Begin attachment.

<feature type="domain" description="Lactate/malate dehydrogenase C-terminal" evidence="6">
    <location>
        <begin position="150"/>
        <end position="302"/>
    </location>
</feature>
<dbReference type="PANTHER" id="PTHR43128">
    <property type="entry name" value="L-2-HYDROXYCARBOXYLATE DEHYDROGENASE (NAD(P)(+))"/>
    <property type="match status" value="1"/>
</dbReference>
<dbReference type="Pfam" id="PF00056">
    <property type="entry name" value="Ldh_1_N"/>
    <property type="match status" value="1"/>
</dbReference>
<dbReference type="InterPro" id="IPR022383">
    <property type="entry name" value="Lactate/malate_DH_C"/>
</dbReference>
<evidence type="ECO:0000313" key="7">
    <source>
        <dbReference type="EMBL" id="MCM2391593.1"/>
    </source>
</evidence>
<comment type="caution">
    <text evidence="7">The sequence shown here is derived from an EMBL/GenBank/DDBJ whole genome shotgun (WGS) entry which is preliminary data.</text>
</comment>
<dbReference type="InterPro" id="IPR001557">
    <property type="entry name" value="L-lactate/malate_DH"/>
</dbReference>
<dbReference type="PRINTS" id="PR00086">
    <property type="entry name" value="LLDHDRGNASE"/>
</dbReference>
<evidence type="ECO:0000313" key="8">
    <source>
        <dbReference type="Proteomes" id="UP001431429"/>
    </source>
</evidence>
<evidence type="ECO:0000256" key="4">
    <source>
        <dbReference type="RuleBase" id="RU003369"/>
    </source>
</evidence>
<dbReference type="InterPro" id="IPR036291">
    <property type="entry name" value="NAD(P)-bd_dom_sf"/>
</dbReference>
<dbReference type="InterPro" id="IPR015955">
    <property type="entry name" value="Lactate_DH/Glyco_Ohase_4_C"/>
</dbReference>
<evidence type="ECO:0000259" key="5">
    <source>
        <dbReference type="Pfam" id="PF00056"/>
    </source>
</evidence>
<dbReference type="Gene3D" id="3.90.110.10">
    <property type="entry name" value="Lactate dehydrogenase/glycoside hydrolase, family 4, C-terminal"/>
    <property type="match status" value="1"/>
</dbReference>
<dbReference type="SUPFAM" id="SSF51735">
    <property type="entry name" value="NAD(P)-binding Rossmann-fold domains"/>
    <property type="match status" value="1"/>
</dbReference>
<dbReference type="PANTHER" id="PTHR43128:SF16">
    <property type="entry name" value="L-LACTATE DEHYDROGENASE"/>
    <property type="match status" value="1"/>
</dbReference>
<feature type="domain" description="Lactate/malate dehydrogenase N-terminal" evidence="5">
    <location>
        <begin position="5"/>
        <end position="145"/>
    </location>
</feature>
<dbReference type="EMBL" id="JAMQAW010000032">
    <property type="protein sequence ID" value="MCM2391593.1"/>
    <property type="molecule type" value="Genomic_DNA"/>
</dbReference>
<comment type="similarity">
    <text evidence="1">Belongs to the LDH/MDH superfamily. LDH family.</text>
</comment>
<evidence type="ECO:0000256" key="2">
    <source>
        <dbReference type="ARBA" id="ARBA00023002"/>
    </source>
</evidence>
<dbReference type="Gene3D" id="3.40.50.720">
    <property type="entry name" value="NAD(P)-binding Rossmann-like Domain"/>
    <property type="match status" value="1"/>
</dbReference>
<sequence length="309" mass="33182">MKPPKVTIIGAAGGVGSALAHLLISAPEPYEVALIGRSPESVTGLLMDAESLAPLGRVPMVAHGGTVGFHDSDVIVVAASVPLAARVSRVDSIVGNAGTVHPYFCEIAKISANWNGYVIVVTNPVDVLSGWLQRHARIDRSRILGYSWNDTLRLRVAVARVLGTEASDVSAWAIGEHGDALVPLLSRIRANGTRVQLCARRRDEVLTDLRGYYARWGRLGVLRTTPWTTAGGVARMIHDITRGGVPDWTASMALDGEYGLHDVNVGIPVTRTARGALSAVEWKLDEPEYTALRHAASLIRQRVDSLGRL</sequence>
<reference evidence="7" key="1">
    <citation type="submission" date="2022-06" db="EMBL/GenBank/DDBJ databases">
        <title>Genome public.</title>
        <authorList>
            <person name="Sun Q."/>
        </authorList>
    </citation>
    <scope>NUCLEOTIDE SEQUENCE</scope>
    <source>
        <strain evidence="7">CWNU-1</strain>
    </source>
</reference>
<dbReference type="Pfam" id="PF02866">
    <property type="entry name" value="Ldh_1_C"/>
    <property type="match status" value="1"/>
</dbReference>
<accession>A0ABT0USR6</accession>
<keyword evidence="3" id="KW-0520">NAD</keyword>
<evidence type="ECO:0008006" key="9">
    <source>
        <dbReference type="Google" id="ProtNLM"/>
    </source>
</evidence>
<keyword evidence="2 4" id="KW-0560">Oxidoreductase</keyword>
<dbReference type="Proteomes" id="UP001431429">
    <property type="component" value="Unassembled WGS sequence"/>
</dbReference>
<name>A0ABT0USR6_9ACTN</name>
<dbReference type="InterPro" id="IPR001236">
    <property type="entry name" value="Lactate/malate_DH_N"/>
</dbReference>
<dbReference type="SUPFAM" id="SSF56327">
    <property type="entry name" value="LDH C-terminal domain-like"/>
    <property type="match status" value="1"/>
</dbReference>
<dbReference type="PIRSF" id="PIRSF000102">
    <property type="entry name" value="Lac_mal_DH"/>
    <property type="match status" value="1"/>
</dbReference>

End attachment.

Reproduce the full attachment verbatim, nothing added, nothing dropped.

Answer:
<feature type="domain" description="Lactate/malate dehydrogenase C-terminal" evidence="6">
    <location>
        <begin position="150"/>
        <end position="302"/>
    </location>
</feature>
<dbReference type="PANTHER" id="PTHR43128">
    <property type="entry name" value="L-2-HYDROXYCARBOXYLATE DEHYDROGENASE (NAD(P)(+))"/>
    <property type="match status" value="1"/>
</dbReference>
<dbReference type="Pfam" id="PF00056">
    <property type="entry name" value="Ldh_1_N"/>
    <property type="match status" value="1"/>
</dbReference>
<dbReference type="InterPro" id="IPR022383">
    <property type="entry name" value="Lactate/malate_DH_C"/>
</dbReference>
<evidence type="ECO:0000313" key="7">
    <source>
        <dbReference type="EMBL" id="MCM2391593.1"/>
    </source>
</evidence>
<comment type="caution">
    <text evidence="7">The sequence shown here is derived from an EMBL/GenBank/DDBJ whole genome shotgun (WGS) entry which is preliminary data.</text>
</comment>
<dbReference type="InterPro" id="IPR001557">
    <property type="entry name" value="L-lactate/malate_DH"/>
</dbReference>
<dbReference type="PRINTS" id="PR00086">
    <property type="entry name" value="LLDHDRGNASE"/>
</dbReference>
<evidence type="ECO:0000313" key="8">
    <source>
        <dbReference type="Proteomes" id="UP001431429"/>
    </source>
</evidence>
<evidence type="ECO:0000256" key="4">
    <source>
        <dbReference type="RuleBase" id="RU003369"/>
    </source>
</evidence>
<dbReference type="InterPro" id="IPR036291">
    <property type="entry name" value="NAD(P)-bd_dom_sf"/>
</dbReference>
<dbReference type="InterPro" id="IPR015955">
    <property type="entry name" value="Lactate_DH/Glyco_Ohase_4_C"/>
</dbReference>
<evidence type="ECO:0000259" key="5">
    <source>
        <dbReference type="Pfam" id="PF00056"/>
    </source>
</evidence>
<dbReference type="Gene3D" id="3.90.110.10">
    <property type="entry name" value="Lactate dehydrogenase/glycoside hydrolase, family 4, C-terminal"/>
    <property type="match status" value="1"/>
</dbReference>
<dbReference type="SUPFAM" id="SSF51735">
    <property type="entry name" value="NAD(P)-binding Rossmann-fold domains"/>
    <property type="match status" value="1"/>
</dbReference>
<dbReference type="PANTHER" id="PTHR43128:SF16">
    <property type="entry name" value="L-LACTATE DEHYDROGENASE"/>
    <property type="match status" value="1"/>
</dbReference>
<feature type="domain" description="Lactate/malate dehydrogenase N-terminal" evidence="5">
    <location>
        <begin position="5"/>
        <end position="145"/>
    </location>
</feature>
<dbReference type="EMBL" id="JAMQAW010000032">
    <property type="protein sequence ID" value="MCM2391593.1"/>
    <property type="molecule type" value="Genomic_DNA"/>
</dbReference>
<comment type="similarity">
    <text evidence="1">Belongs to the LDH/MDH superfamily. LDH family.</text>
</comment>
<evidence type="ECO:0000256" key="2">
    <source>
        <dbReference type="ARBA" id="ARBA00023002"/>
    </source>
</evidence>
<dbReference type="Gene3D" id="3.40.50.720">
    <property type="entry name" value="NAD(P)-binding Rossmann-like Domain"/>
    <property type="match status" value="1"/>
</dbReference>
<sequence length="309" mass="33182">MKPPKVTIIGAAGGVGSALAHLLISAPEPYEVALIGRSPESVTGLLMDAESLAPLGRVPMVAHGGTVGFHDSDVIVVAASVPLAARVSRVDSIVGNAGTVHPYFCEIAKISANWNGYVIVVTNPVDVLSGWLQRHARIDRSRILGYSWNDTLRLRVAVARVLGTEASDVSAWAIGEHGDALVPLLSRIRANGTRVQLCARRRDEVLTDLRGYYARWGRLGVLRTTPWTTAGGVARMIHDITRGGVPDWTASMALDGEYGLHDVNVGIPVTRTARGALSAVEWKLDEPEYTALRHAASLIRQRVDSLGRL</sequence>
<reference evidence="7" key="1">
    <citation type="submission" date="2022-06" db="EMBL/GenBank/DDBJ databases">
        <title>Genome public.</title>
        <authorList>
            <person name="Sun Q."/>
        </authorList>
    </citation>
    <scope>NUCLEOTIDE SEQUENCE</scope>
    <source>
        <strain evidence="7">CWNU-1</strain>
    </source>
</reference>
<dbReference type="Pfam" id="PF02866">
    <property type="entry name" value="Ldh_1_C"/>
    <property type="match status" value="1"/>
</dbReference>
<accession>A0ABT0USR6</accession>
<keyword evidence="3" id="KW-0520">NAD</keyword>
<evidence type="ECO:0008006" key="9">
    <source>
        <dbReference type="Google" id="ProtNLM"/>
    </source>
</evidence>
<keyword evidence="2 4" id="KW-0560">Oxidoreductase</keyword>
<dbReference type="Proteomes" id="UP001431429">
    <property type="component" value="Unassembled WGS sequence"/>
</dbReference>
<name>A0ABT0USR6_9ACTN</name>
<dbReference type="InterPro" id="IPR001236">
    <property type="entry name" value="Lactate/malate_DH_N"/>
</dbReference>
<dbReference type="SUPFAM" id="SSF56327">
    <property type="entry name" value="LDH C-terminal domain-like"/>
    <property type="match status" value="1"/>
</dbReference>
<dbReference type="PIRSF" id="PIRSF000102">
    <property type="entry name" value="Lac_mal_DH"/>
    <property type="match status" value="1"/>
</dbReference>